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What is this mystery structure found beneath the sea of Galilee?

By Catholic Online (NEWS CONSORTIUM)
April 11th, 2013
Catholic Online (www.catholic.org)

Archaeologists want to know what lies beneath a tremendous stone structure under the Sea of Galilee in Israel. The structure was first detected by sonar survey in 2003 and has baffled archaeologists ever since.

HAIFA, ISRAEL (Catholic Online) - It's twice as wide as Stonehenge in England, weighs as much as a battleship, and is about 4,000 to 5,000 years old, meaning the structure would have been ancient even in Jesus' time. It's circular and appears to be made of boulders piled atop one another, some a full meter in diameter. The pile of stones is about 10 meters high.

The purpose of the structure and what could lie beneath, remains a mystery.

A sonar survey discovered an anomalous structure under the Sea of Galilee in 2003 and divers were sent to investigate. They took a few photographs and reported a massive pile of rocks, littering the sea floor in a circular pattern. They described the structure as a cairn.

The structure is obviously man made, but its purpose remains unclear. It is known that when it was built, the Sea of Galilee was shallower and did not cover the area in which the structure was placed. That means its builders constructed it on land and the sea only covered it later.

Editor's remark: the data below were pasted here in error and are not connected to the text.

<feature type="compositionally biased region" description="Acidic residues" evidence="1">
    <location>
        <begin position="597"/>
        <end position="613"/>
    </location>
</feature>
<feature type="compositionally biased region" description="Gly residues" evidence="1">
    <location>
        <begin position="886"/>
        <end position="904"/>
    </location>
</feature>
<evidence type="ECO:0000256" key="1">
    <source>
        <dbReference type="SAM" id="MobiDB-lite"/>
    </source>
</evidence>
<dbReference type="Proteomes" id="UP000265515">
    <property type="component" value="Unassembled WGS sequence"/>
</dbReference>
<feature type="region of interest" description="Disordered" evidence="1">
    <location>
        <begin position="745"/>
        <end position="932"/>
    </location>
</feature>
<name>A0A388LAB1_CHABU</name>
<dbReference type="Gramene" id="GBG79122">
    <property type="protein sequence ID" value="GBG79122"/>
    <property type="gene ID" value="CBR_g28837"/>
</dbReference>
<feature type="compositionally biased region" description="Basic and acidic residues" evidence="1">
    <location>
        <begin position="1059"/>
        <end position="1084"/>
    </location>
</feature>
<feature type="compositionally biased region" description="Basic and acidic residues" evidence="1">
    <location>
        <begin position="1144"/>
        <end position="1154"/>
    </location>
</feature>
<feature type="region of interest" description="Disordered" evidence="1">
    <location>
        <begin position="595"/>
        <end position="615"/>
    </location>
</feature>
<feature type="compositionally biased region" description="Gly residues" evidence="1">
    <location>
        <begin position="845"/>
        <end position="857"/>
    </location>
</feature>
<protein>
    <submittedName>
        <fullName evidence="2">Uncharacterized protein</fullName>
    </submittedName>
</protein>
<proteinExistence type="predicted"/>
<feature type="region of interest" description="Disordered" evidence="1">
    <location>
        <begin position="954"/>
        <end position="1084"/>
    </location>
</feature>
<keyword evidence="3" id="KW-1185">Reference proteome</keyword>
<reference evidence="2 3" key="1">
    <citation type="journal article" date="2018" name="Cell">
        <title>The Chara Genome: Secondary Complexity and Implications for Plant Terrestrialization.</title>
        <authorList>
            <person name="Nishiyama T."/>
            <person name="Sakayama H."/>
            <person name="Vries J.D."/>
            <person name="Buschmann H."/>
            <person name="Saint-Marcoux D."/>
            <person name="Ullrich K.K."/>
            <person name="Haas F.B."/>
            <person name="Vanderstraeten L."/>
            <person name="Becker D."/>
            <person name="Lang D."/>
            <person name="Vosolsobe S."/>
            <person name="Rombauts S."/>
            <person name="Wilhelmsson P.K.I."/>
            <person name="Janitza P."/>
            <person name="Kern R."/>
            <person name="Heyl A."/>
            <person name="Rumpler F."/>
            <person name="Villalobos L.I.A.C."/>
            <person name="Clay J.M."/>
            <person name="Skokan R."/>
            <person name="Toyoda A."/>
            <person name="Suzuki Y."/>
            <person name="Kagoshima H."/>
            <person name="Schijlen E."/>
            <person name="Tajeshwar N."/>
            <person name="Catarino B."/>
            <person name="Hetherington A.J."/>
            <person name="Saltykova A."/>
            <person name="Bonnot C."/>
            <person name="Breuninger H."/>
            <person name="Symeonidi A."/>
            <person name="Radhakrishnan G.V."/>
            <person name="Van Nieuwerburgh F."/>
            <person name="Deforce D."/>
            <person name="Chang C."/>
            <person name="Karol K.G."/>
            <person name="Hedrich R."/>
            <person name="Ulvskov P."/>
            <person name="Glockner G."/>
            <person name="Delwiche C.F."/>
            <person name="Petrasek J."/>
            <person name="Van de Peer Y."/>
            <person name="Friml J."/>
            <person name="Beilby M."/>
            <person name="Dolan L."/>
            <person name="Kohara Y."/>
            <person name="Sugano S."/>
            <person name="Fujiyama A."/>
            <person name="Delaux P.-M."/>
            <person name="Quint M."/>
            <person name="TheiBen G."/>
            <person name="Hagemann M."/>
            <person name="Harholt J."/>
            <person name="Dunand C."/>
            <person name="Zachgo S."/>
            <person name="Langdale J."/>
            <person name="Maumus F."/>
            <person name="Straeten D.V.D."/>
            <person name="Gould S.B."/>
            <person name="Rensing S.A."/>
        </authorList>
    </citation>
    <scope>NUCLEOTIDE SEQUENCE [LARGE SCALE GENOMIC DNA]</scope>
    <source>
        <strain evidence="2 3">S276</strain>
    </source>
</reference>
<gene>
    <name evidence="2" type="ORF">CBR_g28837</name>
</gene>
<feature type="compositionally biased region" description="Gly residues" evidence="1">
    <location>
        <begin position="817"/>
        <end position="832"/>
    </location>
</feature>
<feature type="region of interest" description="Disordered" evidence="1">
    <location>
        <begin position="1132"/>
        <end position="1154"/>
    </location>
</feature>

The surrounding area is littered with ancient and prehistoric settlements, most notably the settlement of Bet Yerah, which would have been just a mile to the south of the structure. Did the people of Bet Yerah build the cairn?

That city was, during its time, the most powerful fortified city in all of Israel, meaning it likely had the population, knowledge, and means of constructing a major monument. Throughout the area are also other stone monuments raised by ancient peoples for reasons sometimes known only to them.

Archaeologists suspect the cairn could cover a burial mound, however that is speculation. Until a team of divers is sent with equipment to actually excavate the mound, its true purpose will probably remain a mystery.

Of course, such an expedition would also be very costly and labor-intensive, so it will be difficult to manage. However, if an expedition is made, it will hopefully discover artifacts which can accurately date the structure and provide a clue as to its true origin.

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